BJJ Imposter Syndrome is a feeling people sometimes get right after they are promoted to a new belt, and it involves feeling anxious like you do not belong at that level.THe feeling is completely normal and there are 2 main periods in BJJ where people get it – at purple and black belt.
Purple Belt BJJ Imposter Syndrome
BJJ imposter syndrome at the purple belt is a feeling of anxiety and identity issues. Purple belt is when people involved in BJJ become actual experts in the sport. As the saying goes, “a purple belt knows every technique that a black belt does”, purple belts move and feel comfortable on the mats.
As such, they are often the obvious example for a white belt to look up to. Beginners usually both admire purple belts and aspire to be like them, given that achieving a purple belt looks like a much more tangible goal compared to the decade-removed black belt.
The BJJ imposter syndrome comes a lot due to this idolizing of purple belts. When a person gets to the purple belt level, they feel like they are not nearly s good as the purple belts they’ve been idolizing, who by, then, are most likely black belts and are the ones who have promoted them to purple belt.
That breeds a feeling of insecurity in one’s skills and doubt as to whether you are qualified to be a purple belt.
The key to overcoming BJJ imposter syndrome at the purple belt is to avoid doing personal comparisons. By now yo know Jiu-Jitsu is very individual and instructors have good reasons to promote people, even when they do not feel like they deserve the belt.
An easy method to make sure you quickly get over your BJJ imposter syndrome is competing at your new belt level, as well as going to camps, seminars, and open mats in other gyms. Once you see how you fare against other purple belts you’ll understand that you belong there without a doubt.
BJJ Imposter Syndrome At Black Belt
At black belt, everyone gets anxious. BJJ imposter syndrome hits hard at that level, much harder than at purple belt. Getting a black belt in Brazilian Jiu-Jitsu is a big deal, even if people often downplay the importance. It is a clear symbol of the dedication and time you’ve spent on the mats, which is where its value comes from, rather than how many techniques you know or who you can perform them against.
The truth is that everyone values their black belt, despite what they may say about belts not being important.
Black belt BJJ imposter syndrome hits when freshly promoted black belts compare themselves to the top black belts in the BJJ world, the ones that seem like they have been black belts since BJJ started. Of course, someone who got a black belt in 2022 is not going to be at the same level as Marcelo Garcia, who has been a black belt for 22 years.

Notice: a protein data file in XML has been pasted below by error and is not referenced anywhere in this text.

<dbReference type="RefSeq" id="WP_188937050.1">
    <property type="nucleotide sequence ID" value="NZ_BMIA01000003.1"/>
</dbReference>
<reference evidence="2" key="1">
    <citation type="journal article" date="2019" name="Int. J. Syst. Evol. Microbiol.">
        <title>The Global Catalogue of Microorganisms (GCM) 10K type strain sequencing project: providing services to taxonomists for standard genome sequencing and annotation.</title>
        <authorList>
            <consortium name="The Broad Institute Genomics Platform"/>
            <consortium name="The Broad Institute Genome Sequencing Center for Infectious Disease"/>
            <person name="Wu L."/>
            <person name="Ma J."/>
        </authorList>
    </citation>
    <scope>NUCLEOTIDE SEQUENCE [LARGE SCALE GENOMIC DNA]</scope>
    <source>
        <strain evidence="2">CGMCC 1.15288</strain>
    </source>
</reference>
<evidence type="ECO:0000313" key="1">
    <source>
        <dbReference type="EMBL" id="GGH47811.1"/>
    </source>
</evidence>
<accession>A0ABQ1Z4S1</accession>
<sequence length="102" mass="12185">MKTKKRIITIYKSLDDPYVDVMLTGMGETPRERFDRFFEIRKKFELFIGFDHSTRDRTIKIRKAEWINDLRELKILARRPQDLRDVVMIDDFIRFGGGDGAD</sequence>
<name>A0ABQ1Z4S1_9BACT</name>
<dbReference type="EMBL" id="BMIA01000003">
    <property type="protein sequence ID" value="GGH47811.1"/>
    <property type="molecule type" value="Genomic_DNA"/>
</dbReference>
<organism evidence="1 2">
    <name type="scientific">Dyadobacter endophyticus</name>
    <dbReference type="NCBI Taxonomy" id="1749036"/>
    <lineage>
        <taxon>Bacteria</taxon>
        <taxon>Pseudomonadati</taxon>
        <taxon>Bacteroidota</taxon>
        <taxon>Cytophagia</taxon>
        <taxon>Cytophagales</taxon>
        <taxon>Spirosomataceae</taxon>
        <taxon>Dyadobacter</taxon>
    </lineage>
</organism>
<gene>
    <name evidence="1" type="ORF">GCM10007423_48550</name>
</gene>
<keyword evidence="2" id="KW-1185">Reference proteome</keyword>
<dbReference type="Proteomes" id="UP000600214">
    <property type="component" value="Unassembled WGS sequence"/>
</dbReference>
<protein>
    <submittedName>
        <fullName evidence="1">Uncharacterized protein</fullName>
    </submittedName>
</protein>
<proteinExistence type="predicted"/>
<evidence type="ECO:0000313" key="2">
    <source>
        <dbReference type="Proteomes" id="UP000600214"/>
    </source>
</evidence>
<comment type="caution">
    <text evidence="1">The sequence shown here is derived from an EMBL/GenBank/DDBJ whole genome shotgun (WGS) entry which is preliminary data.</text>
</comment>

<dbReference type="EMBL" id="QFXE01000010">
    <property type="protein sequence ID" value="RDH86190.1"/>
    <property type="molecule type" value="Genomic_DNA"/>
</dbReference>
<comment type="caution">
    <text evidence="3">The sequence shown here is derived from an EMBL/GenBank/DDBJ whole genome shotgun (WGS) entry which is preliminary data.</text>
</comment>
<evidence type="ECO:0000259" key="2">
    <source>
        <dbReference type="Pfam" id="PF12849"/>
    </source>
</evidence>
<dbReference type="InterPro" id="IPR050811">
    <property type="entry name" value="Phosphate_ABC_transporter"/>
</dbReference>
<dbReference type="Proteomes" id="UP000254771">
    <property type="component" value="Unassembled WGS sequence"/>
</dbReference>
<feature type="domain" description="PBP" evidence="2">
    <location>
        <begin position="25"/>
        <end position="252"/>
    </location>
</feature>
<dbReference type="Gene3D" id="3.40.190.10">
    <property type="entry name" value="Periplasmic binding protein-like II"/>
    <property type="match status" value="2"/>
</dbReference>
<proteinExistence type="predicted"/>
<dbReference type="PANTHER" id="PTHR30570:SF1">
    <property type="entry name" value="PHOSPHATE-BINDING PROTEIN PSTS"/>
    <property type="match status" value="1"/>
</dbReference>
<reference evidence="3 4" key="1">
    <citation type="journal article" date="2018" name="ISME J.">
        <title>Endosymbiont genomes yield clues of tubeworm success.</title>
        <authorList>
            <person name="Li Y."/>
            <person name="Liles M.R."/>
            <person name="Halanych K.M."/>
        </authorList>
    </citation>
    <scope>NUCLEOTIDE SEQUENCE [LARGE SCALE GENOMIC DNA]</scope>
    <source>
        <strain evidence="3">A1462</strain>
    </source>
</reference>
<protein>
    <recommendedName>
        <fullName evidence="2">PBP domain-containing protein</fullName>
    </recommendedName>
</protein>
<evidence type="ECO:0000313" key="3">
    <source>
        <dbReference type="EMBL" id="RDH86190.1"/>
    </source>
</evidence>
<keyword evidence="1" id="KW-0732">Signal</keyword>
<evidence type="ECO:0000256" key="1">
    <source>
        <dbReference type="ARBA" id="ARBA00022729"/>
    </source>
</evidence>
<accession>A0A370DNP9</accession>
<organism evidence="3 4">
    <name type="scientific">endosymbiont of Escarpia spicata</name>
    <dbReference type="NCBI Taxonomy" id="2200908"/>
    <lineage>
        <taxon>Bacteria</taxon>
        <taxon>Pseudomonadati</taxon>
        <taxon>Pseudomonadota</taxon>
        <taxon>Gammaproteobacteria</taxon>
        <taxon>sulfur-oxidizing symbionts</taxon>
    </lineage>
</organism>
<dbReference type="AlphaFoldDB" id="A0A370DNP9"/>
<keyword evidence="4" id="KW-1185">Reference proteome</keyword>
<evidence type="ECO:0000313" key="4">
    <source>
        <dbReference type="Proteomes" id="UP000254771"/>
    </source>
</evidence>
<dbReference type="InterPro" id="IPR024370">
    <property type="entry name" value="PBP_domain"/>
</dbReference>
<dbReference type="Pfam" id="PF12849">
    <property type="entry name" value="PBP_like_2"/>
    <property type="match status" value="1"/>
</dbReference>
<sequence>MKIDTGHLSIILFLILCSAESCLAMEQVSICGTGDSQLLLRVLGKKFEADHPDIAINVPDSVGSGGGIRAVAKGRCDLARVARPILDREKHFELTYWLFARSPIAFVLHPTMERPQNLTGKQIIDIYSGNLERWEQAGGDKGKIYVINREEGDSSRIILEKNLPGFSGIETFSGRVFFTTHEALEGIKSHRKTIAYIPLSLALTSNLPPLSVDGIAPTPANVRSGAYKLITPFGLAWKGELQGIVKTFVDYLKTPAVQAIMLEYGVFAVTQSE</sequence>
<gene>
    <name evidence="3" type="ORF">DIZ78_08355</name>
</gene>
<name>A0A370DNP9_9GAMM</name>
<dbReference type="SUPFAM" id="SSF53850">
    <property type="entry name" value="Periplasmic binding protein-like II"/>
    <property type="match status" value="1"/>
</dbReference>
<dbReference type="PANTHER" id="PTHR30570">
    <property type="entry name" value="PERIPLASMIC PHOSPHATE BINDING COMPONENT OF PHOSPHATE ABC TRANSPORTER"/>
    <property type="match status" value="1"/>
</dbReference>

Being a black belt does not automatically mean you’ll beat all other black belts, or even be able to hang with them. The instructor who gave you your black belt was most likely already a black belt 10 or so years ago when you started, so there’s no need to compare your inexperience at the new belt level to his experience and be all anxious about it.
Once again, participating in competitions, going to camps, and visiting other academies for rolls will show you your true level. It will help you understand that BJJ imposter syndrome is only in your head.
Any time you do something that pushes you to the edge of your comfort zone, you’re discovering who you are and what’s possible. It is understandable to be unsure when something is new., but here is real value in embracing it, which will make you grow and actually get better quickly at your new belt.
And you will start to like going to the edge of the comfort zone, and even over it. As a black belt, you’ll have to keep doing it to avoid the BJJ imposter syndrome anxiety from coming back.
As long as you give 100% the feelings of confusion and identity issues will resolve, and you will understand why you got promoted. You are usually thought, going to be the last to understand why you got the belt that you did when you got it.
Having BJJ imposter syndrome is actually a good thing. It will help hold you accountable to a very high standard and in front of yourself, your teammates, and your students. The goal is to work hard constantly, and not just achieve that standard, but surpass it. Enjoy the process, and do not give in to the imposter syndrome – it will pass, but your belt rank is here to stay.